To better assess whether the minor members of the microflora reflect microbes or microbial DNA in the lung, or if its origin is oral contamination of the lung-derived BAL samples, we performed a “two bronchoscope” method on two subjects [3740]. In this procedure, a bronchoscope that was passaged transorally to the glottis (Fig 1), immediately removed, and rinsed by suctioning sterile saline with the same volume of fluid used in a lavage procedure. This sample is referred to as a “scope wash” [14], and this sample represents the microbiome of the oral flora. A second bronchoscope was then used to collect PB and regional BAL samples. In this analysis of the taxa minus the known CF associated pathogens (Stenotrophomonas, Staphylococcus, Pseudomonas, Haemophilus and Achromobacter), we compared the scope wash microbiota to the microbial profiles in PBs and BALs, and found no visible similarity in patterns between the two (S1 Fig). Similarity between the BALs and the PBs also suggested that the BAL was not contaminated by oral flora as the protected brush samples were sheathed upon removal from the lung.

Analysis of Microbiological Patterns across Lobes of the Right Lung within Subjects

Focusing on taxa that represented more than 5% of the reads in any one BAL sample, we analyzed the microbiota by region in more detail. The relative abundances of taxa that comprised more than 5% of total reads were standardized by z-score for the purposes of data visualization. The z-score represents the relative abundance data in terms of the distance from the mean relative abundance for that taxon across all samples (Fig 4A). Samples were then clustered using Euclidian distance measurements. Samples clustered mainly by subject, and not by the region sampled, with the exception of clustering of the UL and LL samples from subjects 4 and 8, two subjects who were both colonized by Pseudomonas (Fig 4A). These data suggest that there was no evidence for enrichment for particular communities in different lobes of the lung across individuals. Visual analysis of the heat map also shows that no taxon was limited to one lobe of the lung across subjects. A Bray-Curtis distance analysis of the relatedness of BAL samples further confirmed that samples from the same subject were significantly more related to one another than samples from the same location in different subjects (Fig 4B, P < 0.001, Wilcoxon Rank Sum Test). Lastly, diversity, as measured by the Simpsons Diversity Index (SDI), was not significantly different from between lobes, though there was a slight, but not significant (P = 0.05554, Kruskal-Wallis test), trend towards increased diversity in the upper lobe relative to the middle and lower lobes (analysis not shown).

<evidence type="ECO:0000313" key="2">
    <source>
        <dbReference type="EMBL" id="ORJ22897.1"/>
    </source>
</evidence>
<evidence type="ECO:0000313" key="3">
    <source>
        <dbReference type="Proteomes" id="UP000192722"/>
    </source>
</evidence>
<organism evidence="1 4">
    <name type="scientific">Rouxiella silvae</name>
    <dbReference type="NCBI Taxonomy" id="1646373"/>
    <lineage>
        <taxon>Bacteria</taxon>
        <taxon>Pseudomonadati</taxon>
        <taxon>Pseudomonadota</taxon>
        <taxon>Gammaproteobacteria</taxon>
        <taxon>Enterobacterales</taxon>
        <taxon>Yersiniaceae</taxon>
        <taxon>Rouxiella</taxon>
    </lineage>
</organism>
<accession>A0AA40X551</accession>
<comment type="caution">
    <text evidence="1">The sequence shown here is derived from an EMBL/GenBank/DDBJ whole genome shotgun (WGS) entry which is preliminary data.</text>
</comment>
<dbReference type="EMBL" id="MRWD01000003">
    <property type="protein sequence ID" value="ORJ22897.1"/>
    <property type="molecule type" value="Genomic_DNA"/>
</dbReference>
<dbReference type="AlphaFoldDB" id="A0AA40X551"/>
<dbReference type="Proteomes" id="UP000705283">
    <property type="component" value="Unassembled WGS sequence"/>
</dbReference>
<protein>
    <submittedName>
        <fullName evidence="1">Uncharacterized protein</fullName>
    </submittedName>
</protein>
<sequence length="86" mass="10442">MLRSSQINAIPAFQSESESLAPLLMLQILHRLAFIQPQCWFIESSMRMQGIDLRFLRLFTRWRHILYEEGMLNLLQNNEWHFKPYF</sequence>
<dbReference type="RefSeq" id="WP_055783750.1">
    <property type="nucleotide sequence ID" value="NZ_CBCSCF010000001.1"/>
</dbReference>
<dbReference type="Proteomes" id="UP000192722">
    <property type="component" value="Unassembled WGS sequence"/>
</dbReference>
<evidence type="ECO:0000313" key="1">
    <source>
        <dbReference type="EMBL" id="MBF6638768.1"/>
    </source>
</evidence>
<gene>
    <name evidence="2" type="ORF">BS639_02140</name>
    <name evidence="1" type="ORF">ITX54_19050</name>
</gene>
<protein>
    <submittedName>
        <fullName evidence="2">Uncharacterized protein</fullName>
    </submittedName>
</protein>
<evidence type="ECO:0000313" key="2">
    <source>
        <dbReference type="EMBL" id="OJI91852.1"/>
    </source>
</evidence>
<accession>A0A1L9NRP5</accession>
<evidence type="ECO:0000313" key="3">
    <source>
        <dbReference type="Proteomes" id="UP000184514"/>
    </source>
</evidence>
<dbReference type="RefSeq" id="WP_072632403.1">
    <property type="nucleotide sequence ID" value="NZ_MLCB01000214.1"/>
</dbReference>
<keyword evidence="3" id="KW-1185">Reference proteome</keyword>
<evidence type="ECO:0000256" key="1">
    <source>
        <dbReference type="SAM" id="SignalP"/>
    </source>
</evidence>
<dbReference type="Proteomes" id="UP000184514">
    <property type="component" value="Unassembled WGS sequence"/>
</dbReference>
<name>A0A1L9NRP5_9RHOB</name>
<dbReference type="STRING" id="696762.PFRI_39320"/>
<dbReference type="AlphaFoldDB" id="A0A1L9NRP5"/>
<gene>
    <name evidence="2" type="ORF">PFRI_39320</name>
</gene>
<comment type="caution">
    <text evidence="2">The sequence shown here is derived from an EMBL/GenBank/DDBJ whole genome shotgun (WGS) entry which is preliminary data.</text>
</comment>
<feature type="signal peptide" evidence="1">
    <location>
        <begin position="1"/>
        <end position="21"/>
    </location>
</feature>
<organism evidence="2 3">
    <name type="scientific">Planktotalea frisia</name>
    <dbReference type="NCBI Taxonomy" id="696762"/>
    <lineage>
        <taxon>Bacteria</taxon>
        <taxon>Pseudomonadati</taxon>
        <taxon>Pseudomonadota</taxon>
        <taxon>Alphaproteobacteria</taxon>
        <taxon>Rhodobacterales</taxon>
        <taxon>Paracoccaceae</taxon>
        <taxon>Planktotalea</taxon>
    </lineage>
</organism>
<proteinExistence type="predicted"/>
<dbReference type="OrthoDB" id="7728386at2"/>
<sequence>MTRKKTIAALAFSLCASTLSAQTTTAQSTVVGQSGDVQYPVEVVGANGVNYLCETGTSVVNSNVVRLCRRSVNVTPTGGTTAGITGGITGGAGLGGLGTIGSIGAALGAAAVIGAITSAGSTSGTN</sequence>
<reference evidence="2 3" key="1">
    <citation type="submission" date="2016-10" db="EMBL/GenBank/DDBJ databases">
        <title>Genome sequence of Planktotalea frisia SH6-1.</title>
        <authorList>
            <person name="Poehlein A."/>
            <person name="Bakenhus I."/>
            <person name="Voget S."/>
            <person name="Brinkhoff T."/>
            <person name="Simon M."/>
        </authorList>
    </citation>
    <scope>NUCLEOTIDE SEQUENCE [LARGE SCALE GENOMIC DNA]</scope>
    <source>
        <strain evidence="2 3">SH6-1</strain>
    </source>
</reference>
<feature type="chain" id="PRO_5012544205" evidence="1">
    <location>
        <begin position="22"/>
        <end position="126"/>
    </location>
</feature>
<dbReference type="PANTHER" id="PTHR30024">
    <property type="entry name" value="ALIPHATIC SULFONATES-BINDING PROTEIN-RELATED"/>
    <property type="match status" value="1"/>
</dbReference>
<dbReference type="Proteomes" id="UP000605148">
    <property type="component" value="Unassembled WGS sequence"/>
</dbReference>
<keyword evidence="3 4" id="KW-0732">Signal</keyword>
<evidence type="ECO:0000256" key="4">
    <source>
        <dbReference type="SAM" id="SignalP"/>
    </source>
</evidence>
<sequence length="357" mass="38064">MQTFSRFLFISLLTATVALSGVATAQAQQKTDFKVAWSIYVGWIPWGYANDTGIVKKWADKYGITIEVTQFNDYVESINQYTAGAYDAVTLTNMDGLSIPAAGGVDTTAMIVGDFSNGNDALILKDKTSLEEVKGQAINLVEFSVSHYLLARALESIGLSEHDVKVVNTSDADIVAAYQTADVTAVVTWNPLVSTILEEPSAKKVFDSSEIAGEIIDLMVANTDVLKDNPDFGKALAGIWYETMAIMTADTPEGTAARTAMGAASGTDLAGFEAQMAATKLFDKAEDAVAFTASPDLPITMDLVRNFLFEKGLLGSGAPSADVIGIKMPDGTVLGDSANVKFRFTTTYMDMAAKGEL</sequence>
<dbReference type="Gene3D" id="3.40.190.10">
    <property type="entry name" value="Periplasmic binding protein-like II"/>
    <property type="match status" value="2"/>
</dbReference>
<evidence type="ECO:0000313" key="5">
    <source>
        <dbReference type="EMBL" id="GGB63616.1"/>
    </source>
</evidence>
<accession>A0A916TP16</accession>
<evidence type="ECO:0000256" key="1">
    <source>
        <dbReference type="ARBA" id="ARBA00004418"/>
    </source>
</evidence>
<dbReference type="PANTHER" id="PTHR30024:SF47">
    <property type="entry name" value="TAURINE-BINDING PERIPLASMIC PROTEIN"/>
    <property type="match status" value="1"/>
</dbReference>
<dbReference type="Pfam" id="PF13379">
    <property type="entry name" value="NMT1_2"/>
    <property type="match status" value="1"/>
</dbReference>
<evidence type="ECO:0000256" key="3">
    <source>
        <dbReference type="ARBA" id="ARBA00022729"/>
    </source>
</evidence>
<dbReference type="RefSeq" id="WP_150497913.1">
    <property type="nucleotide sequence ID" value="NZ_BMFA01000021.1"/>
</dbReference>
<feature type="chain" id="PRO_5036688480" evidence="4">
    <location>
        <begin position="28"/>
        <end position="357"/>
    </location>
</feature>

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Fig 4. Analysis of relationships between the microbiota and location within the right lung.